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Hot Pepper Game Reviews Are Merciless, Just Not in the Way You Might Expect

Hot Pepper Gaming Anthony Carboni
Janine "Iris Ophelia" Hawkins' ongoing review of gaming and virtual world style

I'll preface this by saying that it's not like I enjoy watching people suffer 90% of the time, but Hot Pepper Gaming fits harmlessly into that remaining 10%. The premise is pretty simple: YouTube gaming personalities review a recently released game... Immediately after devouring a single hot pepper of their choosing. Every episode has a predictable arc: The early moments of calm, followed by the first real hit of the pepper's heat, then the mounting desperation, and finally a soothing glass of milk when the review has been delivered in its entirety.

This week it's congenial science-lover Anthony Carboni's turn, and whether or not you're interested in his thoughts on extreme off-road trucking simulator Spintires, you'll probably want to watch:

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A Taste of the Wastes: Fallout-Inspired Fashions Arrive in SL

FATEplay nuclear war
Janine "Iris Ophelia" Hawkins' ongoing review of gaming and virtual world style

What's the best way to play a Fallout game? With the music dialed up to 11? Yes. Rocking your Pip-Boy like a particularly bulky Rolex? Mhm. Tearing through the wastelands with a pack of ridiculously stylish corgis? Always. But what about when you're not playing Fallout? What then?

Thanks to FATEplay's latest releases you can now bring a piece of the nuclear apocalypse with you wherever you go in Second Life. Damien Fate posted a set of outfits inspired by the Fallout franchise to celebrate his costume-focussed brands first anniversary, so guys and gals can now roam SL in faded leather dusters or shabby-chic vault jumpsuits, listening to their favorite oldies and shooting any sniping radscorpions from as far away as possible because have you seen those things? They're disgusting.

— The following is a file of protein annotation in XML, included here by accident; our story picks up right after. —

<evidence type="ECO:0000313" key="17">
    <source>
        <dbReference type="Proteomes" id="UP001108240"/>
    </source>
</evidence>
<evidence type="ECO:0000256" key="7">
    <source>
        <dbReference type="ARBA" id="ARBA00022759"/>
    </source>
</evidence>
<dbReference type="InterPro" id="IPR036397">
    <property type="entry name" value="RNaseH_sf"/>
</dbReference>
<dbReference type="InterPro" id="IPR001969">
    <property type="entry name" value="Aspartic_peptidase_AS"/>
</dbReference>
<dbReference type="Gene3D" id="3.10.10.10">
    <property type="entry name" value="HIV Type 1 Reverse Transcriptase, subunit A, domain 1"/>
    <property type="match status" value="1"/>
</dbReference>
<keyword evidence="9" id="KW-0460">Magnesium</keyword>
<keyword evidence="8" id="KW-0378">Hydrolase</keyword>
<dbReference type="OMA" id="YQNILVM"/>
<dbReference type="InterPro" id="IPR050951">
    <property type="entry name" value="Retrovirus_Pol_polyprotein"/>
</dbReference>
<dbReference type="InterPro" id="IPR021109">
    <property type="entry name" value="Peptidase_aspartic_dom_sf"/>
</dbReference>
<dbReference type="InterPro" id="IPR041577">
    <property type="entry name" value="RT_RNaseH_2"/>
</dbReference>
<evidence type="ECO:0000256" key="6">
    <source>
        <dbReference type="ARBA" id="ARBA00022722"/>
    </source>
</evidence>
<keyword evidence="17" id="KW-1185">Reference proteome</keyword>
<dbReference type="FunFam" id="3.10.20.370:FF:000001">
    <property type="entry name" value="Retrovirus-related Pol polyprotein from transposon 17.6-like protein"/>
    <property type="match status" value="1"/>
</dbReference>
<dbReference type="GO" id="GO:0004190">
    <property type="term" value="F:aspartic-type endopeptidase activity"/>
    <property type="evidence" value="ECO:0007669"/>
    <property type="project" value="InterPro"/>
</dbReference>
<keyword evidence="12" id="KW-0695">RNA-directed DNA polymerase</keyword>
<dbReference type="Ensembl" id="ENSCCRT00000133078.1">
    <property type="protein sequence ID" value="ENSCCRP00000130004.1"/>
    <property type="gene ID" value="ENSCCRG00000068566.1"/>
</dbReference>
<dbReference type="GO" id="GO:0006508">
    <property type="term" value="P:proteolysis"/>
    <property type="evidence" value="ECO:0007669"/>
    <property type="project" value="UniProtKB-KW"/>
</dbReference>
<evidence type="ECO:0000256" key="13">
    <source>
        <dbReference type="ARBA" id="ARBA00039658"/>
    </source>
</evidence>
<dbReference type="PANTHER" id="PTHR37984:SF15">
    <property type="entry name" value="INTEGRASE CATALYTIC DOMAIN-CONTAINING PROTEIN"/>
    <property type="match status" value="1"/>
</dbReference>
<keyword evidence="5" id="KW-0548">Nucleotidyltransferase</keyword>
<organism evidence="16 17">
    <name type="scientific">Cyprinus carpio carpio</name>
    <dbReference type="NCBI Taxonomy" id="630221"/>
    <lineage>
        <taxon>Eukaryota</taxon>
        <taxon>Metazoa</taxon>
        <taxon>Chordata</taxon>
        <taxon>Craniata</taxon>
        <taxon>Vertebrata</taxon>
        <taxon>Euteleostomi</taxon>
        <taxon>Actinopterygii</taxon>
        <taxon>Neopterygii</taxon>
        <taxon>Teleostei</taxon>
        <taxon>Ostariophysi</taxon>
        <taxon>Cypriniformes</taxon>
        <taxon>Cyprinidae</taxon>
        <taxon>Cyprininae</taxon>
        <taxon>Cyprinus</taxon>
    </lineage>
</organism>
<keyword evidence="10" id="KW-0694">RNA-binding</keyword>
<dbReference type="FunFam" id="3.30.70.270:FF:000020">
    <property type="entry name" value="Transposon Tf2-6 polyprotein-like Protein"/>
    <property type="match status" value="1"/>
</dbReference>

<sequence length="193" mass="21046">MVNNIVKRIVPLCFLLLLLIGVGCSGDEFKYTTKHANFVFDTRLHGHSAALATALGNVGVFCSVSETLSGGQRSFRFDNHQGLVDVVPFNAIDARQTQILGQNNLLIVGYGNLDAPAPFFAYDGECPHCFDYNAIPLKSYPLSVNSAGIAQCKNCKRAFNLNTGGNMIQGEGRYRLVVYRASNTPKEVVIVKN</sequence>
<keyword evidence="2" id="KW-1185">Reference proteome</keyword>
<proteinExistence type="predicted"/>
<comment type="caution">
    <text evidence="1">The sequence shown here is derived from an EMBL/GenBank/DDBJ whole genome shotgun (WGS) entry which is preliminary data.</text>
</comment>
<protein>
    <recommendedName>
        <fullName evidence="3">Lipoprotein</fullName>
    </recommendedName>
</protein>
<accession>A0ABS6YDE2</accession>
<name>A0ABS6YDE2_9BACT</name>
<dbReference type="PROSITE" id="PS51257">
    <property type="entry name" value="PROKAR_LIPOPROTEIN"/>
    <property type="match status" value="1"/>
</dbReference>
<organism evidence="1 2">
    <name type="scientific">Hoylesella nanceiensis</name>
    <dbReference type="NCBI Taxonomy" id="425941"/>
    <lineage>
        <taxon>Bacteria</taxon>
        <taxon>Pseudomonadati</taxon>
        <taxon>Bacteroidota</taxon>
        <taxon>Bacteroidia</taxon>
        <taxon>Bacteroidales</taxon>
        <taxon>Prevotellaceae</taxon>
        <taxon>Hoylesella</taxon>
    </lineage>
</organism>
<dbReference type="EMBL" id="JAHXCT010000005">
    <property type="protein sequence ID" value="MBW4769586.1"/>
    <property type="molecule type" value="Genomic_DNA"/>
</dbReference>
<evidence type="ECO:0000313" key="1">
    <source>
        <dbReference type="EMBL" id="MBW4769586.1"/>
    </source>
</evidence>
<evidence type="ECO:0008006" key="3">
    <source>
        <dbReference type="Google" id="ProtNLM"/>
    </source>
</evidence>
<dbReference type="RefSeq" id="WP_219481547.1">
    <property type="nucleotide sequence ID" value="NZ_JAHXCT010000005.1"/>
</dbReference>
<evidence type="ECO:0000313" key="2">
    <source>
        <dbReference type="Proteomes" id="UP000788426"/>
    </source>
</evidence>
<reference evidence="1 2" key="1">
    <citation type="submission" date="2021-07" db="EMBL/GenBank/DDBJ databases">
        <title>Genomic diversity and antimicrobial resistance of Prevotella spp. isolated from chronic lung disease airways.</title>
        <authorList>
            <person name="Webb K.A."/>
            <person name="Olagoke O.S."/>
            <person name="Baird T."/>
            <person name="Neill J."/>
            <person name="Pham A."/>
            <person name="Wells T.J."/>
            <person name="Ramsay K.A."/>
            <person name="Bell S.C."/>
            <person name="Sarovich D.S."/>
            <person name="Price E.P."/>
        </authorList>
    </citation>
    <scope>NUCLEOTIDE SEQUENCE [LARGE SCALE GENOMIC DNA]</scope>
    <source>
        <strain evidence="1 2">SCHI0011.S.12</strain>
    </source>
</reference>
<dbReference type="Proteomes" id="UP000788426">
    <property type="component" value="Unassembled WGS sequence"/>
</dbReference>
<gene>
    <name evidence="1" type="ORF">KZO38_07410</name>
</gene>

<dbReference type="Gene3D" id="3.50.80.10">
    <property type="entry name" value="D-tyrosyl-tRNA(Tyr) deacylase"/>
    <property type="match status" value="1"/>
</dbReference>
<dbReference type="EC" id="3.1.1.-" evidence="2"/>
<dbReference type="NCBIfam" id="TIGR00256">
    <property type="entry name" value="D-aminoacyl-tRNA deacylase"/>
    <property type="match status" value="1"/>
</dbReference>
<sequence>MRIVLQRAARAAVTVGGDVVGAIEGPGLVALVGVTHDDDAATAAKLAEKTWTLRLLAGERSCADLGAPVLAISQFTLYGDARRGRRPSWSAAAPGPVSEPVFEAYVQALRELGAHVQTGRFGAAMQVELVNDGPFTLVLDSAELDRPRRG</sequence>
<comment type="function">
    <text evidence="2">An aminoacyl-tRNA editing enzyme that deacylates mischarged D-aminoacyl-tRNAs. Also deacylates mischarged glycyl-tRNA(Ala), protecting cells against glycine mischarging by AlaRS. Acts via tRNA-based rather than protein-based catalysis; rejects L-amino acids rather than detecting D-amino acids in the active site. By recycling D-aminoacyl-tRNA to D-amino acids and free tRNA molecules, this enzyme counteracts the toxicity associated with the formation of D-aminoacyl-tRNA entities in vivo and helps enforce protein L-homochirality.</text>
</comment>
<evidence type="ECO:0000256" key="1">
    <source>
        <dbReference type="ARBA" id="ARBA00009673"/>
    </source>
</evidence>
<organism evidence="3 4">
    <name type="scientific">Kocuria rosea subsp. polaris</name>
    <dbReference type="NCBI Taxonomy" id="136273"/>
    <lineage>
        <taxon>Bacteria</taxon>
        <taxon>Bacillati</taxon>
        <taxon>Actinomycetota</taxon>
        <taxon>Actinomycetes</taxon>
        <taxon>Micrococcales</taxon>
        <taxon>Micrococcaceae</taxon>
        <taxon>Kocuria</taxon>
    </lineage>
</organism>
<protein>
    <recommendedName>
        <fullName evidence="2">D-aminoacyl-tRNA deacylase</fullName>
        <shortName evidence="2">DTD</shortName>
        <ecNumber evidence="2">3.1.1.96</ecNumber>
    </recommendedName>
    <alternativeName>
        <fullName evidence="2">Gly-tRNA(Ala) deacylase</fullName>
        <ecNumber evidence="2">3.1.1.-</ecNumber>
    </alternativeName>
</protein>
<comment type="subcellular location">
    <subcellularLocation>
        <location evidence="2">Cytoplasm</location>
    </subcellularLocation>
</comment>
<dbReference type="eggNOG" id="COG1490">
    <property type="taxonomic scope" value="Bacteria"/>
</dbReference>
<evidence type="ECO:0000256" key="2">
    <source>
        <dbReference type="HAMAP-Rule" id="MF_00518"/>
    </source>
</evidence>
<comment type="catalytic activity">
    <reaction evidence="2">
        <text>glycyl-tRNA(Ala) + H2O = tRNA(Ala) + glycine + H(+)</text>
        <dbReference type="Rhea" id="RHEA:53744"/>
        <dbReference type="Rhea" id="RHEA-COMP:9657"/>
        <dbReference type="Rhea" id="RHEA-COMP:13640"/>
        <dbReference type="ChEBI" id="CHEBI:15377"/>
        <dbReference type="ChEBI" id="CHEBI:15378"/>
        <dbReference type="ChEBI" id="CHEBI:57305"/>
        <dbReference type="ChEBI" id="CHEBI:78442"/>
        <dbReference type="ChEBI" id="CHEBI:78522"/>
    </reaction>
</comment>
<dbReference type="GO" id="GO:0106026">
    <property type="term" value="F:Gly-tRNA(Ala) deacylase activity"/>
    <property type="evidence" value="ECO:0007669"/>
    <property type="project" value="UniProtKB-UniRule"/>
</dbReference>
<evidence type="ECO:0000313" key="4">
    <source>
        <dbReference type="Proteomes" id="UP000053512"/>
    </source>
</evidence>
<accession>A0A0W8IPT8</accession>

Visit FATEplay in world [SLURL] or on the Second Life Marketplace for more, and be sure to leave a comment with your favorite SL wasteland destinations for any particularly inspired virtual world photographers to visit.

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The Best Things in Life Are Free, Including The Sims 2 Ultimate Collection

The_sims_2Janine "Iris Ophelia" Hawkins' ongoing review of gaming and virtual world style

Just shy of ten years after its initial release, EA announced that they will no longer be offering support or patches for The Sims 2, the second installment in one of the most popular gaming franchises ever. In an interesting twist, they also announced that The Sims 2 Ultimate Collection, which includes all of the games expansion packs, would be available for free to anyone with an Origin account. 

This is good news for a lot of players. For some who bought The Sims 2 on disc way back before digital distribution had gained the foothold it has today, it's a chance to revisit a game we remember fondly. For others who lack experience with the franchise, it's a cheap and easy way to see what all the fuss is about before The Sims 4 is released this September. 

No matter which camp you fall into, here's what you need to do: